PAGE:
Why ECN and C41?

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Eugen Mezei

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Why does ECN-2 and C-41 exist?
Different emulsions, different chemicals. Exceptional results from both.
So why not one process and be done with it? I guess remjet can also be put onto C41 films.
 

Photo Engineer

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Different contrasts and different latitude. Different dyes. Different requirements in production. It is a long list.

PE
 

halfaman

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I think you are assuming that photo printing and a movie printing follow the same process, but they don't.

Photographs are printed directly in paper, while movies are print into film again (a "print film"). Also movies are usually printed from an internegative, not from the original camera negative.

So different print processes and final substrates using the same film and chemistry? It doesn't sound optimal at all. By the way, printing chemistry is also different. RA-4 for paper and ECP-2 for print film.
 
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Eugen Mezei

Eugen Mezei

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halfaman: Well... printfilm also exist as C41 and E6. (Called duplicating film.) Yes, those films have other contrast characteristics than films exposed in cameras, but obviously they don't necessarily need a different process.

PE: Well, take the one with the better characteristics. More latitude is always better, right? And drop the other.

Yes, I am convinced reasons exist for having both processes. Exactly those reason are what I want to know.
 

trendland

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I would not respeak PE - he did mention it right. But an additional idea about "why not c41" in CINEMA production.

With parameters PE mentioned you go alternate via ECN2 you just have requirements with a direkt need of. (may we say : in most cases).

I could imagine that reformation of c41 would allowe to get nearly 100% you need. But if we regard the history of c41 and Ecn2 (by the way was it named Ecn before?) it comes more clear.
C41 was forced to a standard in color Film from Kodak because of Kodak domination. Other color processes from Agfa/Fuji/FERRANIA diet.
C41 came to all manufacturer. But for the first years other companies named the c41 processing with own words (seams they were blamed from Kodaks domination).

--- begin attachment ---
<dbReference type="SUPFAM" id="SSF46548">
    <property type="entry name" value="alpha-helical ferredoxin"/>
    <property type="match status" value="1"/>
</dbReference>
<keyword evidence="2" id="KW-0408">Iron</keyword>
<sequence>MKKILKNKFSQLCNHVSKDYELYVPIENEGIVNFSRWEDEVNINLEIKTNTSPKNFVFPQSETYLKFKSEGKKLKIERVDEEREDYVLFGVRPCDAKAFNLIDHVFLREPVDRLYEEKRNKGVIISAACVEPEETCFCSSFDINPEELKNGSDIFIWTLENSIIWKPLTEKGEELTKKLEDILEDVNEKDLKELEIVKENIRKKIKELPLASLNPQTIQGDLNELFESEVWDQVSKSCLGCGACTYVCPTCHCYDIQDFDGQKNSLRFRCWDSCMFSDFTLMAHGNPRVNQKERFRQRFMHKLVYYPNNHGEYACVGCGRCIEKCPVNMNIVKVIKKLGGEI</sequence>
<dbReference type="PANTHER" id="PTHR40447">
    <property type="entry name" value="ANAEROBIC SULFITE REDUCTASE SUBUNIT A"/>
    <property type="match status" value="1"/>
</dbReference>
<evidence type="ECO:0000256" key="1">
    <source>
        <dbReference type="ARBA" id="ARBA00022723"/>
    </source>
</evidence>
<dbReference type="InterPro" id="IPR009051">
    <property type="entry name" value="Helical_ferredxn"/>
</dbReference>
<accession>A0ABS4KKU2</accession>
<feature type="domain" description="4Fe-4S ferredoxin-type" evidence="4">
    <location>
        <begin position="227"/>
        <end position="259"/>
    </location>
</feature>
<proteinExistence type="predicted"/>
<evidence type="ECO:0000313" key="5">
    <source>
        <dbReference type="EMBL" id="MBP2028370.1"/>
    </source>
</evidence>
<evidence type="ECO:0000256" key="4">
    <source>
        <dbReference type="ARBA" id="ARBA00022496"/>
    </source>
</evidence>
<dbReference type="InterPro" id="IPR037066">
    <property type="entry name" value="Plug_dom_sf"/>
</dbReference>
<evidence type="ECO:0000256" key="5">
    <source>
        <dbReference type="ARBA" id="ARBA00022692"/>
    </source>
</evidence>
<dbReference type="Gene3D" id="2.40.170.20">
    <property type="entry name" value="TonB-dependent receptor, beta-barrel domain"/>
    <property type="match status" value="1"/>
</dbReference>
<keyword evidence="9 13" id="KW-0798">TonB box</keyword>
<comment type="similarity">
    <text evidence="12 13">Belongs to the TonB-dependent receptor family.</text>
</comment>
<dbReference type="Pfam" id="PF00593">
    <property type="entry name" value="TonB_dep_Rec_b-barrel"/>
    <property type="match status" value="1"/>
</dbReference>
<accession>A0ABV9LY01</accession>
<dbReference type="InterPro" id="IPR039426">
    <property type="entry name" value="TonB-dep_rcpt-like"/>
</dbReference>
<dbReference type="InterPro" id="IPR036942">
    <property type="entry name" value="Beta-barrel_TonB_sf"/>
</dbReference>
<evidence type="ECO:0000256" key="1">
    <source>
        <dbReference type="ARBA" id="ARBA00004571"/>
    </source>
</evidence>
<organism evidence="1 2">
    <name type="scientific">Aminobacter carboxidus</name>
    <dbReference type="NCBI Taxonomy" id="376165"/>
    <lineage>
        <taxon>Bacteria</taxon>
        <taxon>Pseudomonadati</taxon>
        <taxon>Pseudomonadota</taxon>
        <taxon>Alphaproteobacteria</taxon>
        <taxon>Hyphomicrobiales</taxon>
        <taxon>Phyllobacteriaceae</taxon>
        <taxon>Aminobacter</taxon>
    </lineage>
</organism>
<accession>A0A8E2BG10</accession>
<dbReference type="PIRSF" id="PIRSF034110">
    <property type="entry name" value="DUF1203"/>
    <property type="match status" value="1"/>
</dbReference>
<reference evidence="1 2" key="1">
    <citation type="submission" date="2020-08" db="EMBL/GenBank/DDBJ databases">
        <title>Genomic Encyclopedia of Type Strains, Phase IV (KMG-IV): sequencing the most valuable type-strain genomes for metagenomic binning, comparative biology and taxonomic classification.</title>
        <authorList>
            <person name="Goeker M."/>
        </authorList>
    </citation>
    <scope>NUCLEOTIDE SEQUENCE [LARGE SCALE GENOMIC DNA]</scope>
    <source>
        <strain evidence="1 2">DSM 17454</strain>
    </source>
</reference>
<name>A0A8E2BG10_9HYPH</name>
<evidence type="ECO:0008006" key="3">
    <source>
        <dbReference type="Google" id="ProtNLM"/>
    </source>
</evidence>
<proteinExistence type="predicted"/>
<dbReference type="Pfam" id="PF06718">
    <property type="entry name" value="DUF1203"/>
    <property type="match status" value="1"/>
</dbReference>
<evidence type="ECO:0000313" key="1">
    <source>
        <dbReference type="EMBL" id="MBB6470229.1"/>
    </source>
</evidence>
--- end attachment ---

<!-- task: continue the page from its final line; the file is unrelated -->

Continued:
Because Kodak dominated also the market to motion picture Film they had their special own play in this part. ECN 2 is optimized. If you would reformulated c41 you would first get a standard to both
(Motion Film/color Film) you could use the same soup but there wouldn't be a standard in both at last.Bec ause you would need a special layer exklusive with motion picture Film.

So it is indeed a nice idea to have c41 chems for motion picture Film. Some use it in that direction with different results (ECN2film is reacting different in c41 developer from its design).

But today no company would (and could) spent that money wich is a need for complete reformulation.
We should not forget the investment from labs.

Within the past (before 2000) the money was there, perhaps the idea was spoken out from some engeneers (why not have the same chems for both films).
But the profits have been so imense that there was no reason to have a standard (chem standard -development has to be different). So one decided to hold on individual best creation of each processing from different conception of the used chemistry and this was in concern to each special emulsion design.

But it is possible to use c41 chems with ecn2 Films - if you can afford the difference from result.

with regards
 

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If you would reformulated c41 you would first get a standard to both (Motion Film/color Film) you could use the same soup but there wouldn't be a standard in both at last. Because you would need a special layer exklusive with motion picture Film.

What special layer woud be needed for cine film?

In case you thought of Rem-Jet, forget it. It is technically outdated.
 

kb3lms

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At one time, long ago, the motion picture film and photographic film were entirely different departments at Kodak, probably due to the different markets. If all this were to be done again today, I wouldn't be surprised if both MP and still film would be designed to use the same process.